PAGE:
Guam News - Guam News
A tourist from Japan named Stephanie Houghton has caused quite a stir at the zoo in Tumon after she complained to the governor and various hotels about how the business is dirty, mistreats its depressed animals and lacks secured enclosures. However, owners Jimmy and Barbara Cushing say there is no weight to her offensive and hurtful argument.
Dim lights Embed Embed this video on your site
“I can tell you right now her complaint is absolutely false,” said Cushing. “I mean you can just verify for yourself that the animals are not in distress. They're cared for.”
Cushing says with the help of veterinarian Dr. Kevin Malakooti, they have taken good care of their animals for nearly 40 years. They also have regular inspections by Territorial Veterinarian Dr. Thomas Poole. She also reassures the public they have enforced safety locks and procedures to keep the zoo safe. She gives an example of how the space that is home to Sae Dee, the declawed black leopard, is completely closed from top to bottom. She also talks about caring for Sae Dee while respecting her wild instincts.
“I can't go in there,”Cushing said. “It's only my husband Jimmy that will handle with her or take care of her in this area going in. I don't do that. We have to keep in mind that she's a wild animal. No matter if she's born in captivity, she still has a wild instinct in her.”
Cushing notes many of their animals have been rescued, such as Fernando the Ostrich.
“He was in real bad shape,” recalled Cushing. “Mud up to his knee, full of cow tick, no feathers.”
Thanks to the Cushings and Dr. Malakooti, Fernando, Sae Dee and other animals were nursed back to health and given a home to live out the rest of their natural lives. In fact, back in 2009, the Cushing Zoo received two female sea turtles that flew from Vancouver, Canada to retire from a life of being research test subjects. They named them Suete and Lina'la'. The owners are also caring for an American alligator named Cypress that was diagnosed with a growing "hunchback."
“Our heart is so big we can't turn animals away, animals needing a home,” said Cushing.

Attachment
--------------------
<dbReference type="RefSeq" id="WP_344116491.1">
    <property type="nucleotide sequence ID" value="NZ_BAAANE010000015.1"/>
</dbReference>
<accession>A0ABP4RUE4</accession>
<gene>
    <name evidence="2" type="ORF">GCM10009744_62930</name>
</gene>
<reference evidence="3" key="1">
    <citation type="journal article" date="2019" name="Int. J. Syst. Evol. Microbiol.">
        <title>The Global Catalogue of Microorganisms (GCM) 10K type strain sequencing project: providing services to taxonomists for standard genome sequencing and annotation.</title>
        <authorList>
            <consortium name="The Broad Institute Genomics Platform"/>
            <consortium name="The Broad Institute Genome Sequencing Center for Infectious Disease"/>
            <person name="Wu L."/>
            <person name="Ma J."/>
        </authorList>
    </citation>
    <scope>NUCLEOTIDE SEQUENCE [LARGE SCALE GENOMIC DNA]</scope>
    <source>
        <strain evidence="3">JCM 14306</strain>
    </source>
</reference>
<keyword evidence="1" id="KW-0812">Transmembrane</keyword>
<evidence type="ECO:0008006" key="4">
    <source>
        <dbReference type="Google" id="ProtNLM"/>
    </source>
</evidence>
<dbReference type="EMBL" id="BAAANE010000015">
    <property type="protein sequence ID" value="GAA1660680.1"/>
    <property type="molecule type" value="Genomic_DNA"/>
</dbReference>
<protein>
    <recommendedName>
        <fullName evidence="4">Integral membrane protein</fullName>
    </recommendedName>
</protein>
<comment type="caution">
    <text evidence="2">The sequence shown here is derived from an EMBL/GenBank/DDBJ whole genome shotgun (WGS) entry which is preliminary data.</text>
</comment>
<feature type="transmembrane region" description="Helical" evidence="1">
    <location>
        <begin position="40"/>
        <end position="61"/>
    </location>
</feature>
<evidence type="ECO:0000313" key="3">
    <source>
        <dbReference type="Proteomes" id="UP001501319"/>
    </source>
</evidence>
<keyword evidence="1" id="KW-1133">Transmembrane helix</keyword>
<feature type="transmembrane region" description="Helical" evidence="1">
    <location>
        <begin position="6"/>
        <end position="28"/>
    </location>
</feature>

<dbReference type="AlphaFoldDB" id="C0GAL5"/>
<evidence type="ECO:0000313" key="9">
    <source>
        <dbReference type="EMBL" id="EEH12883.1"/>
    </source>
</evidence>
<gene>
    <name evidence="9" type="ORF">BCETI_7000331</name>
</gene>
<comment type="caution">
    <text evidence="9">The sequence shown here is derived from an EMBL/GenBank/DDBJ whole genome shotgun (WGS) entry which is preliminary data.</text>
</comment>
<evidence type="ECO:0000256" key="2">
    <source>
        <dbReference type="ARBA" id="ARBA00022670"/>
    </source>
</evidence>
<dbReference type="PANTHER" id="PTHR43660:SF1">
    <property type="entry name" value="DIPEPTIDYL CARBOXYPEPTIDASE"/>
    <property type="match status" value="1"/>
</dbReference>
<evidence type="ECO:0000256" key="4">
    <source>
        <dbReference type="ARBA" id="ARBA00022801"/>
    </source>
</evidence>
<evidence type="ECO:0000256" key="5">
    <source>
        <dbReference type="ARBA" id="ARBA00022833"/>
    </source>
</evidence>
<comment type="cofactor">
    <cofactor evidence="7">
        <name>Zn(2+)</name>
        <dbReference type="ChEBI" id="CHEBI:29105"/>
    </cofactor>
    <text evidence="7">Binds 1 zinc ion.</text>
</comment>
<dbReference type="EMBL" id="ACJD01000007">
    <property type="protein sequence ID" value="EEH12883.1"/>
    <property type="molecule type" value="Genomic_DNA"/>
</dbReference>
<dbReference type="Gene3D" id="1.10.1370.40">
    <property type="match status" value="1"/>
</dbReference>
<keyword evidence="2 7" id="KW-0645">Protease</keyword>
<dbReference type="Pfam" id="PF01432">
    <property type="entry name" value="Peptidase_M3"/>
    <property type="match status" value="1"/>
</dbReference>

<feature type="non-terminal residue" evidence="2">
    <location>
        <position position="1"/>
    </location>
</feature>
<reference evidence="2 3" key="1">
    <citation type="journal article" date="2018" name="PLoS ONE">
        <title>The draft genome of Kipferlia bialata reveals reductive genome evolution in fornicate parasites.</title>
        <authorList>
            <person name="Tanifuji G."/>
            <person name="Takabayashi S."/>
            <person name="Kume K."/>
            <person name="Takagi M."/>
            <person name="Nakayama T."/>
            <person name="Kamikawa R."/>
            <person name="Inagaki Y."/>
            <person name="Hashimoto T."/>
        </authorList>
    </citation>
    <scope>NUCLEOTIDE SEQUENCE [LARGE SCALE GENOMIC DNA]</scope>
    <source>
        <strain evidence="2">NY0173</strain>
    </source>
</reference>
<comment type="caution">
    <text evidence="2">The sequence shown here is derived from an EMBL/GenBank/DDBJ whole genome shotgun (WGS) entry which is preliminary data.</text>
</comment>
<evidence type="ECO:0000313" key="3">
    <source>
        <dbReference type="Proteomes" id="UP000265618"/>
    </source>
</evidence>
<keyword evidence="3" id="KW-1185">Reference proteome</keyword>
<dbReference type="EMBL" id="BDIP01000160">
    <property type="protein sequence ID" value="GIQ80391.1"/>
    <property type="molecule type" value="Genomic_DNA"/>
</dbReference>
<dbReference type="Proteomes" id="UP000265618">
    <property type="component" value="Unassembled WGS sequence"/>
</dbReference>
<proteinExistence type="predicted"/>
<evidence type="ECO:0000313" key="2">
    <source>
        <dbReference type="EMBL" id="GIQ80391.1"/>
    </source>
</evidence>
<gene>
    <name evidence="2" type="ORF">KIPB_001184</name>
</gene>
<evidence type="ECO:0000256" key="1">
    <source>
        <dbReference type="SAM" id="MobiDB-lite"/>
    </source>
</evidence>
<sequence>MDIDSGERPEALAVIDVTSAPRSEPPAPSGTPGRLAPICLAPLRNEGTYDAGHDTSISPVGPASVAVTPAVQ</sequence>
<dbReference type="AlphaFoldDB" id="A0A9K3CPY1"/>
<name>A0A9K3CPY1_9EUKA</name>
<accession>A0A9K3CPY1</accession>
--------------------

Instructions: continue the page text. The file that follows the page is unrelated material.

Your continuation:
Cushing also responds to Houghton's complaint letter about the "rotting filth of overgrown trees and plants" at the zoo. She mentions those trees and plants are either part of the animals' natural habitat or the vegetation is indigenous to Guam. Cushing adds they would love to have a bigger space and update their zoo, but they don't have the funding or resources right now.
“No support from the government,” said Cushing. “We don't have grants at all. It's family, folks that come in. All revenues generated through admission goes directly to the animals....their food, their power and water.”
The Cushings haven't raised their rates for several years and have devoted every penny and waking hour they have to keeping their animals happy and loved. She mentions most Japanese tourists continue to see Guam’s only zoo as one of the island's best kept secrets.
“We've had Japanese tourists and their families in limousines coming here with suits coming here and they said, 'why is it that we don't hear about you?'” said Cushing.
Cushing says she has invited several senators and even the lt. governor to their zoo, but nothing has come from their efforts yet. In the meantime, they continue to do what they can to support their animal family and keep their doors open for the community to enjoy.
“Our priority is our animals,” Cushing said. “They're our family and so we have to take care of them.”
Rates for the Cushing Zoo:
12 yrs+ $15
11 yrs & below $8.50
12 yrs+ $10
11 yrs & below $6.25
25% off for school field trips
For more information, log on to guamzoo.com .
|< Prev||Next >|